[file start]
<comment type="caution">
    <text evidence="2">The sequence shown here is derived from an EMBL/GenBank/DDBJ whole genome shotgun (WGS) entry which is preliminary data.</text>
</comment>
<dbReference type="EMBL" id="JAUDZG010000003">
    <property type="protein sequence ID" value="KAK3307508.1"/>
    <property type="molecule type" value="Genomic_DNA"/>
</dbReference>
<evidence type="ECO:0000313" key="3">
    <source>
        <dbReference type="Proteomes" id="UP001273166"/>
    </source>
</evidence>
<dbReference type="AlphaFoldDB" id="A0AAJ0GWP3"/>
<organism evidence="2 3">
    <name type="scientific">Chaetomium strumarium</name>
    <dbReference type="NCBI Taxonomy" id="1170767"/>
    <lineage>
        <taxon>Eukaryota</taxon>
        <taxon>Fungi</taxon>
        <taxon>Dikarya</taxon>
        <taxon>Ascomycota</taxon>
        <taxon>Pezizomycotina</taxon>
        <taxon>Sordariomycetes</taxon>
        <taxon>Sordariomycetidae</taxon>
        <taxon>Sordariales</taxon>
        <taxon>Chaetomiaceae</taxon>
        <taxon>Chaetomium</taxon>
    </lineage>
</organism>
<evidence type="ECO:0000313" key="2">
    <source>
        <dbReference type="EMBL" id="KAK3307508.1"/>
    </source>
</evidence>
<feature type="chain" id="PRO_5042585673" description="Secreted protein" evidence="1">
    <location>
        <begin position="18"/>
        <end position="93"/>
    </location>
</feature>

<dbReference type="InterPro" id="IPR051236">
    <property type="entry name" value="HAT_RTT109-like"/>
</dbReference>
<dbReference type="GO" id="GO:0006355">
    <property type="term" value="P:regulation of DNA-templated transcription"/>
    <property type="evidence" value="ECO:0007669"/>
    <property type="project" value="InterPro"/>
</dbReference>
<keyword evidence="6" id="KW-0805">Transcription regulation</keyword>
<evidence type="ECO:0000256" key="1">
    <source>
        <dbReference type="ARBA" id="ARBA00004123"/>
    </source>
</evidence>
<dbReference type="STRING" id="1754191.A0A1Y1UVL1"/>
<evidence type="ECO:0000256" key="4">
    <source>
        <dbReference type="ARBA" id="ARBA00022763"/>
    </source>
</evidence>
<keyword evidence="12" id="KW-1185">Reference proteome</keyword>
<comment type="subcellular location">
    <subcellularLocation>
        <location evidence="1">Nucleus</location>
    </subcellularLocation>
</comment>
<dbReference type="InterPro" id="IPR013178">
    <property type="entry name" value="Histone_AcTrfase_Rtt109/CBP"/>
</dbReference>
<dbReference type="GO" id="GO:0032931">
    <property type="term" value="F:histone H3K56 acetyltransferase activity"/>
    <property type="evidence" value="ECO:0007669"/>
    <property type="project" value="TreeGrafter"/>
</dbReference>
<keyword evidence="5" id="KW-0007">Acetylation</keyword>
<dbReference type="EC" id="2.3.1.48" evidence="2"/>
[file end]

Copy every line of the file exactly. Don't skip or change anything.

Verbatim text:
<comment type="caution">
    <text evidence="2">The sequence shown here is derived from an EMBL/GenBank/DDBJ whole genome shotgun (WGS) entry which is preliminary data.</text>
</comment>
<dbReference type="EMBL" id="JAUDZG010000003">
    <property type="protein sequence ID" value="KAK3307508.1"/>
    <property type="molecule type" value="Genomic_DNA"/>
</dbReference>
<evidence type="ECO:0000313" key="3">
    <source>
        <dbReference type="Proteomes" id="UP001273166"/>
    </source>
</evidence>
<dbReference type="AlphaFoldDB" id="A0AAJ0GWP3"/>
<organism evidence="2 3">
    <name type="scientific">Chaetomium strumarium</name>
    <dbReference type="NCBI Taxonomy" id="1170767"/>
    <lineage>
        <taxon>Eukaryota</taxon>
        <taxon>Fungi</taxon>
        <taxon>Dikarya</taxon>
        <taxon>Ascomycota</taxon>
        <taxon>Pezizomycotina</taxon>
        <taxon>Sordariomycetes</taxon>
        <taxon>Sordariomycetidae</taxon>
        <taxon>Sordariales</taxon>
        <taxon>Chaetomiaceae</taxon>
        <taxon>Chaetomium</taxon>
    </lineage>
</organism>
<evidence type="ECO:0000313" key="2">
    <source>
        <dbReference type="EMBL" id="KAK3307508.1"/>
    </source>
</evidence>
<feature type="chain" id="PRO_5042585673" description="Secreted protein" evidence="1">
    <location>
        <begin position="18"/>
        <end position="93"/>
    </location>
</feature>

<dbReference type="InterPro" id="IPR051236">
    <property type="entry name" value="HAT_RTT109-like"/>
</dbReference>
<dbReference type="GO" id="GO:0006355">
    <property type="term" value="P:regulation of DNA-templated transcription"/>
    <property type="evidence" value="ECO:0007669"/>
    <property type="project" value="InterPro"/>
</dbReference>
<keyword evidence="6" id="KW-0805">Transcription regulation</keyword>
<evidence type="ECO:0000256" key="1">
    <source>
        <dbReference type="ARBA" id="ARBA00004123"/>
    </source>
</evidence>
<dbReference type="STRING" id="1754191.A0A1Y1UVL1"/>
<evidence type="ECO:0000256" key="4">
    <source>
        <dbReference type="ARBA" id="ARBA00022763"/>
    </source>
</evidence>
<keyword evidence="12" id="KW-1185">Reference proteome</keyword>
<comment type="subcellular location">
    <subcellularLocation>
        <location evidence="1">Nucleus</location>
    </subcellularLocation>
</comment>
<dbReference type="InterPro" id="IPR013178">
    <property type="entry name" value="Histone_AcTrfase_Rtt109/CBP"/>
</dbReference>
<dbReference type="GO" id="GO:0032931">
    <property type="term" value="F:histone H3K56 acetyltransferase activity"/>
    <property type="evidence" value="ECO:0007669"/>
    <property type="project" value="TreeGrafter"/>
</dbReference>
<keyword evidence="5" id="KW-0007">Acetylation</keyword>
<dbReference type="EC" id="2.3.1.48" evidence="2"/>